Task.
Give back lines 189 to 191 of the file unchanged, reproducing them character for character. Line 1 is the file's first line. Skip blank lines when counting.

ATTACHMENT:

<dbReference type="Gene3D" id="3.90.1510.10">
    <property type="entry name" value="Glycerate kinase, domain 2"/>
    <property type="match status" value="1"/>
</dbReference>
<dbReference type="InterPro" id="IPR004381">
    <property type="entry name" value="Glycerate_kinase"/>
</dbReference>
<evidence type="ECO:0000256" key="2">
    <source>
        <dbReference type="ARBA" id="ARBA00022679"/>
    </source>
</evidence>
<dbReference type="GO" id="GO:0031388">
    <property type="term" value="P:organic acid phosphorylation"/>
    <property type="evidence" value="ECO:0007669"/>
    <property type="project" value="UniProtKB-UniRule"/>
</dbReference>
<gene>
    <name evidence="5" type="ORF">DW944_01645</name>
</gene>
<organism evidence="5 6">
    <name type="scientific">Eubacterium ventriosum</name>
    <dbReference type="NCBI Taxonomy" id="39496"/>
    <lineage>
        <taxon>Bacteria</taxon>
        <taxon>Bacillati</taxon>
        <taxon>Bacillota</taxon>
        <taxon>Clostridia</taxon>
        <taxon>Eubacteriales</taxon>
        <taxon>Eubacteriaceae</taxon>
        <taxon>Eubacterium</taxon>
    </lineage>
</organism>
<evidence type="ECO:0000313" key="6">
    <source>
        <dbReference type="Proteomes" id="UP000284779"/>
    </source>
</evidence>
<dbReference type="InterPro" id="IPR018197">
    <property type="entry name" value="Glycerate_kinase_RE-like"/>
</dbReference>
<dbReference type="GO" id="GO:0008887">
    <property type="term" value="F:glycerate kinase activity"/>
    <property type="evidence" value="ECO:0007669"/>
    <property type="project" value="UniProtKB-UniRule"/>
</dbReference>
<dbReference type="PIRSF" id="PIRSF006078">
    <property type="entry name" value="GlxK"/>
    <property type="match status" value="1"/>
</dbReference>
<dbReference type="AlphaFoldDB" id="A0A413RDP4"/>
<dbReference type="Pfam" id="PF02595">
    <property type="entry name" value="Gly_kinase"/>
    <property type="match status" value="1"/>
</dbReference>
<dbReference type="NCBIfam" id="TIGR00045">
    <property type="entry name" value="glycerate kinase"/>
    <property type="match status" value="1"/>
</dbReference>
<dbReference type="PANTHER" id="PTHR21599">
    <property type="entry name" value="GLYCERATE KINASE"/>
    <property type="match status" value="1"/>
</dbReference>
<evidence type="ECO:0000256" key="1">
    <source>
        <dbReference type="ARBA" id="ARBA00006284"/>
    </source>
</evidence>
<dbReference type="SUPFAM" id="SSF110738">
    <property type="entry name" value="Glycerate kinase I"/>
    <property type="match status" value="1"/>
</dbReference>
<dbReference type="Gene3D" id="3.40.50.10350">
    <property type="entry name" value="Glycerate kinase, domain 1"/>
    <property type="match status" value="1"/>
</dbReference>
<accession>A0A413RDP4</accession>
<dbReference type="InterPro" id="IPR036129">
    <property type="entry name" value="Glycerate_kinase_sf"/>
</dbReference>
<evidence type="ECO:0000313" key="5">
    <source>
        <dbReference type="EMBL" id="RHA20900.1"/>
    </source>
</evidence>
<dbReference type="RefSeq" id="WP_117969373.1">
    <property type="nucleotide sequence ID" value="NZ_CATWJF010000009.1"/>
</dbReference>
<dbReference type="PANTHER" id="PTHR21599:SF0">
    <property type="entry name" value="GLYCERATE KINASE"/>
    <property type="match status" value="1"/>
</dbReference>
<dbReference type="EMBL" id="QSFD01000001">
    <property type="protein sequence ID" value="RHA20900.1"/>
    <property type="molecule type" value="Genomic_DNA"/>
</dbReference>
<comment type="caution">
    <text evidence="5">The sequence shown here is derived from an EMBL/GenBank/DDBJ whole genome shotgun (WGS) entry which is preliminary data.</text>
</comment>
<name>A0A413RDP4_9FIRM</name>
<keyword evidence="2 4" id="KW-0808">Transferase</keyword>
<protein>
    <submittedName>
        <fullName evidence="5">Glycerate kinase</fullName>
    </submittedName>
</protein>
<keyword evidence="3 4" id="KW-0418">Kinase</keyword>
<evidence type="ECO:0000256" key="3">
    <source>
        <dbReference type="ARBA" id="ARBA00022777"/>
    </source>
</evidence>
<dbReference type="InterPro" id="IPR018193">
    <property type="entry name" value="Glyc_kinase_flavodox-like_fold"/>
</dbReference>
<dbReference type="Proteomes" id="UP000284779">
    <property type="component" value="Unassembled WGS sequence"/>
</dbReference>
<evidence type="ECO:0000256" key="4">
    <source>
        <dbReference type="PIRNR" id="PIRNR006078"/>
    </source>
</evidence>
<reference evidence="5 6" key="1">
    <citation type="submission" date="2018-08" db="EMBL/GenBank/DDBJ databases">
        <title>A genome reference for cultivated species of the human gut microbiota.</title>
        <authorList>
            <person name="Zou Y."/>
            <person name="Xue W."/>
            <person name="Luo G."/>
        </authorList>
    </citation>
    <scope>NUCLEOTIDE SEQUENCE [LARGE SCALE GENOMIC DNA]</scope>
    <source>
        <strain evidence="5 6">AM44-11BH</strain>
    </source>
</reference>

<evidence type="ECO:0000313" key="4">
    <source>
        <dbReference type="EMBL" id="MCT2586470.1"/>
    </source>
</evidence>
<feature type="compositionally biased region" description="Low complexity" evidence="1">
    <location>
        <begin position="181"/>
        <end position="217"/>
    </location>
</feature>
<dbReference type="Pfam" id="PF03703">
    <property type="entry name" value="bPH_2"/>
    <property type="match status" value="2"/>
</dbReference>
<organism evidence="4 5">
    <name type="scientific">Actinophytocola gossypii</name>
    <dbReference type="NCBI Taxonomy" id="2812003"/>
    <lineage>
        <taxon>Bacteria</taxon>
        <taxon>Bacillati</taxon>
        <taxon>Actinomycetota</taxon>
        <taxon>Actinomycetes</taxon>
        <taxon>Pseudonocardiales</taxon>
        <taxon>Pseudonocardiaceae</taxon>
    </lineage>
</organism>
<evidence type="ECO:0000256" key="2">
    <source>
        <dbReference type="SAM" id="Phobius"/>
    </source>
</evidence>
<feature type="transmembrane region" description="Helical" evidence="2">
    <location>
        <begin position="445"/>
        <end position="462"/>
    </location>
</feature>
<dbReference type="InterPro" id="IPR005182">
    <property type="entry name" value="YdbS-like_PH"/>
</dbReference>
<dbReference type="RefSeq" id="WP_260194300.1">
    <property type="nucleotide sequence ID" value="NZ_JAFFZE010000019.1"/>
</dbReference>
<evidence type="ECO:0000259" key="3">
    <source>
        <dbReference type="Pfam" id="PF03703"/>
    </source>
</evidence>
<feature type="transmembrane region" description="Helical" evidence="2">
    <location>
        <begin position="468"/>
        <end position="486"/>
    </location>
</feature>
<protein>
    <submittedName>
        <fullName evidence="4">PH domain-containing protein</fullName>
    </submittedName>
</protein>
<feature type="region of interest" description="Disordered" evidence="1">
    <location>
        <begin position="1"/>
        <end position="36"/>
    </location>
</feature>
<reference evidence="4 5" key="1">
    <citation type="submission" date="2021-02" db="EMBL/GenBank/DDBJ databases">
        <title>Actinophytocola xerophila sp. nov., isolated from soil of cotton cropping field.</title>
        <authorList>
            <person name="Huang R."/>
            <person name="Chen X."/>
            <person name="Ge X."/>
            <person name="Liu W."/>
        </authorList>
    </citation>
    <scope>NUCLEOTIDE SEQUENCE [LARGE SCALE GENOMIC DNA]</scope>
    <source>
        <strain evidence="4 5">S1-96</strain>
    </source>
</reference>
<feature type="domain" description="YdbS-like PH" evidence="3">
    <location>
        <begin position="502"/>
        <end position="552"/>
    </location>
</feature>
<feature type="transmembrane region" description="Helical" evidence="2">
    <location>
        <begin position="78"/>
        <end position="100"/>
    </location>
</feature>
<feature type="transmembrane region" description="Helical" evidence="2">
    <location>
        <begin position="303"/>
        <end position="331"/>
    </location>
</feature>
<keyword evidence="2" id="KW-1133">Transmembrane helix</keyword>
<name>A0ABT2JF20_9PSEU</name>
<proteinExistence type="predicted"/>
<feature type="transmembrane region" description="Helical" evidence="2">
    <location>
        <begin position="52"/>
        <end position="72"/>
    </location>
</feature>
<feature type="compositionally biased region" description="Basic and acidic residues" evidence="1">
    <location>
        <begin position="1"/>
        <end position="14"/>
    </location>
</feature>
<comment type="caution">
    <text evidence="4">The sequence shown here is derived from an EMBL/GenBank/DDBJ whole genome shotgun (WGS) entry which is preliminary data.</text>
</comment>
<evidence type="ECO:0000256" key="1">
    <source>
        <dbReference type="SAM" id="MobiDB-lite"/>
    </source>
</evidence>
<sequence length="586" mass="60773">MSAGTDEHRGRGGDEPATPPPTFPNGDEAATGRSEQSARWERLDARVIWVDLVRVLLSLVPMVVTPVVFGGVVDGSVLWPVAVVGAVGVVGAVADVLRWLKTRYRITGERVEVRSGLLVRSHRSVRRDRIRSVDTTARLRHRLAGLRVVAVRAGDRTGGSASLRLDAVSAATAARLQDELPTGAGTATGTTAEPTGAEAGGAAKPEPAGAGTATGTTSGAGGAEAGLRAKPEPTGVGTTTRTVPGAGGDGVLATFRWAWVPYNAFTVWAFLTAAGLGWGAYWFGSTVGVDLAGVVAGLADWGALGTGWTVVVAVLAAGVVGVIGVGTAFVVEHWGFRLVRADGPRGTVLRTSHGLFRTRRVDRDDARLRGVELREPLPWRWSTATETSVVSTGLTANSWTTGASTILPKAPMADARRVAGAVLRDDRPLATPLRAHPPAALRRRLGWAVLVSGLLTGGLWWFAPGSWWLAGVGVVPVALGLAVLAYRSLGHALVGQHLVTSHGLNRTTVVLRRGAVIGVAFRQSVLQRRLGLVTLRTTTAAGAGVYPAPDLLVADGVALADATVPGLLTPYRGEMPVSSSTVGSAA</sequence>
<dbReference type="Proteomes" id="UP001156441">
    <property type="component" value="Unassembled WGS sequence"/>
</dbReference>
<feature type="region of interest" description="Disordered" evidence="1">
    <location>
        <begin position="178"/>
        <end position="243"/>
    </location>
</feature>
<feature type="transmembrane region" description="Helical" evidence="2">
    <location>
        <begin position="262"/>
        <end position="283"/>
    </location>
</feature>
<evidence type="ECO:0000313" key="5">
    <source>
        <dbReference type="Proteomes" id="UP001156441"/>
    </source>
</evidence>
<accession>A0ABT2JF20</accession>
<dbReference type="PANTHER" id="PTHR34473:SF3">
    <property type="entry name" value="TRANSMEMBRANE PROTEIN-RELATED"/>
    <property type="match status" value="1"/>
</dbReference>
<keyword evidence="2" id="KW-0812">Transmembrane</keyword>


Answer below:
        <begin position="468"/>
        <end position="486"/>
    </location>